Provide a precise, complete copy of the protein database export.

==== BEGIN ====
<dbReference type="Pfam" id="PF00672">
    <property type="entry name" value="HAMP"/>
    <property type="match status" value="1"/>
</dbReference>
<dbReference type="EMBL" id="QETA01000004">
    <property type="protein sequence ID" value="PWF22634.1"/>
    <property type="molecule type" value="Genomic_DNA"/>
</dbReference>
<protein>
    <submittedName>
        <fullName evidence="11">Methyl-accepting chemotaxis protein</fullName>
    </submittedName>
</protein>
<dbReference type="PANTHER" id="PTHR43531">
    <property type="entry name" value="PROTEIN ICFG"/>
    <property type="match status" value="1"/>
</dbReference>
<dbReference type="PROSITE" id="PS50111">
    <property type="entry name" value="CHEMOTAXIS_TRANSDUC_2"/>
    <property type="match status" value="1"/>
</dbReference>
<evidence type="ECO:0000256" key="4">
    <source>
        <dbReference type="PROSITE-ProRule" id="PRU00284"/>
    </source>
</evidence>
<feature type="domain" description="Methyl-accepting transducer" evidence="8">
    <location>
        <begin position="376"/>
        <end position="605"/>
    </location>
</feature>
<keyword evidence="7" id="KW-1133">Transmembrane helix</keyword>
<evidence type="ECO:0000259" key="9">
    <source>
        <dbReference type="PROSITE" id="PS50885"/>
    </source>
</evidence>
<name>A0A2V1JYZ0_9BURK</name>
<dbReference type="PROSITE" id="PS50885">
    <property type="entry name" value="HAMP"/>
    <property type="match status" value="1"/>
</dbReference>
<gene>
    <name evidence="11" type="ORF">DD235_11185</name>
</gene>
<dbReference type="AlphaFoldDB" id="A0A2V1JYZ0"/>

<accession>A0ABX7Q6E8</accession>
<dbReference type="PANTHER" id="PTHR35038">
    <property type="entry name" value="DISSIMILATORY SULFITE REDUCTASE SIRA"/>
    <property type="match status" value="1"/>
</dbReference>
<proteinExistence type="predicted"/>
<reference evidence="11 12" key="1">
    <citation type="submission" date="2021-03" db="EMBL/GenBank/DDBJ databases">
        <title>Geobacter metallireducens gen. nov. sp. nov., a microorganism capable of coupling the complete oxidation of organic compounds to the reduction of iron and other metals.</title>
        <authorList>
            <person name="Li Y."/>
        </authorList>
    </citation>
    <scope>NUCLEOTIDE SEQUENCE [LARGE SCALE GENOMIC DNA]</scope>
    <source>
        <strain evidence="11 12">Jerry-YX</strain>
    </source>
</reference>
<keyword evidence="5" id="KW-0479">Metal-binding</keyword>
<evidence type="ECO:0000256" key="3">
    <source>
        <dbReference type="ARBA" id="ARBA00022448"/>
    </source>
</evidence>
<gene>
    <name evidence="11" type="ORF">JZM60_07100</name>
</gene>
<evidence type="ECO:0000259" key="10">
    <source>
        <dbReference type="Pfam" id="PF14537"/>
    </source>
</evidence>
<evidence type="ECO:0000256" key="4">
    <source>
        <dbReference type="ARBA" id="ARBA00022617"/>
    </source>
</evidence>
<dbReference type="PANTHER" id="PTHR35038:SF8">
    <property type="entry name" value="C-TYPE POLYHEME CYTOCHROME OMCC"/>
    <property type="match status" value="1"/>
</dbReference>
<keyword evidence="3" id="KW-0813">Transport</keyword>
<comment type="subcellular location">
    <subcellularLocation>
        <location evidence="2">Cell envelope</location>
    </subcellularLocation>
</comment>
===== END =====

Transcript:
<dbReference type="Pfam" id="PF00672">
    <property type="entry name" value="HAMP"/>
    <property type="match status" value="1"/>
</dbReference>
<dbReference type="EMBL" id="QETA01000004">
    <property type="protein sequence ID" value="PWF22634.1"/>
    <property type="molecule type" value="Genomic_DNA"/>
</dbReference>
<protein>
    <submittedName>
        <fullName evidence="11">Methyl-accepting chemotaxis protein</fullName>
    </submittedName>
</protein>
<dbReference type="PANTHER" id="PTHR43531">
    <property type="entry name" value="PROTEIN ICFG"/>
    <property type="match status" value="1"/>
</dbReference>
<dbReference type="PROSITE" id="PS50111">
    <property type="entry name" value="CHEMOTAXIS_TRANSDUC_2"/>
    <property type="match status" value="1"/>
</dbReference>
<evidence type="ECO:0000256" key="4">
    <source>
        <dbReference type="PROSITE-ProRule" id="PRU00284"/>
    </source>
</evidence>
<feature type="domain" description="Methyl-accepting transducer" evidence="8">
    <location>
        <begin position="376"/>
        <end position="605"/>
    </location>
</feature>
<keyword evidence="7" id="KW-1133">Transmembrane helix</keyword>
<evidence type="ECO:0000259" key="9">
    <source>
        <dbReference type="PROSITE" id="PS50885"/>
    </source>
</evidence>
<name>A0A2V1JYZ0_9BURK</name>
<dbReference type="PROSITE" id="PS50885">
    <property type="entry name" value="HAMP"/>
    <property type="match status" value="1"/>
</dbReference>
<gene>
    <name evidence="11" type="ORF">DD235_11185</name>
</gene>
<dbReference type="AlphaFoldDB" id="A0A2V1JYZ0"/>

<accession>A0ABX7Q6E8</accession>
<dbReference type="PANTHER" id="PTHR35038">
    <property type="entry name" value="DISSIMILATORY SULFITE REDUCTASE SIRA"/>
    <property type="match status" value="1"/>
</dbReference>
<proteinExistence type="predicted"/>
<reference evidence="11 12" key="1">
    <citation type="submission" date="2021-03" db="EMBL/GenBank/DDBJ databases">
        <title>Geobacter metallireducens gen. nov. sp. nov., a microorganism capable of coupling the complete oxidation of organic compounds to the reduction of iron and other metals.</title>
        <authorList>
            <person name="Li Y."/>
        </authorList>
    </citation>
    <scope>NUCLEOTIDE SEQUENCE [LARGE SCALE GENOMIC DNA]</scope>
    <source>
        <strain evidence="11 12">Jerry-YX</strain>
    </source>
</reference>
<keyword evidence="5" id="KW-0479">Metal-binding</keyword>
<evidence type="ECO:0000256" key="3">
    <source>
        <dbReference type="ARBA" id="ARBA00022448"/>
    </source>
</evidence>
<gene>
    <name evidence="11" type="ORF">JZM60_07100</name>
</gene>
<evidence type="ECO:0000259" key="10">
    <source>
        <dbReference type="Pfam" id="PF14537"/>
    </source>
</evidence>
<evidence type="ECO:0000256" key="4">
    <source>
        <dbReference type="ARBA" id="ARBA00022617"/>
    </source>
</evidence>
<dbReference type="PANTHER" id="PTHR35038:SF8">
    <property type="entry name" value="C-TYPE POLYHEME CYTOCHROME OMCC"/>
    <property type="match status" value="1"/>
</dbReference>
<keyword evidence="3" id="KW-0813">Transport</keyword>
<comment type="subcellular location">
    <subcellularLocation>
        <location evidence="2">Cell envelope</location>
    </subcellularLocation>
</comment>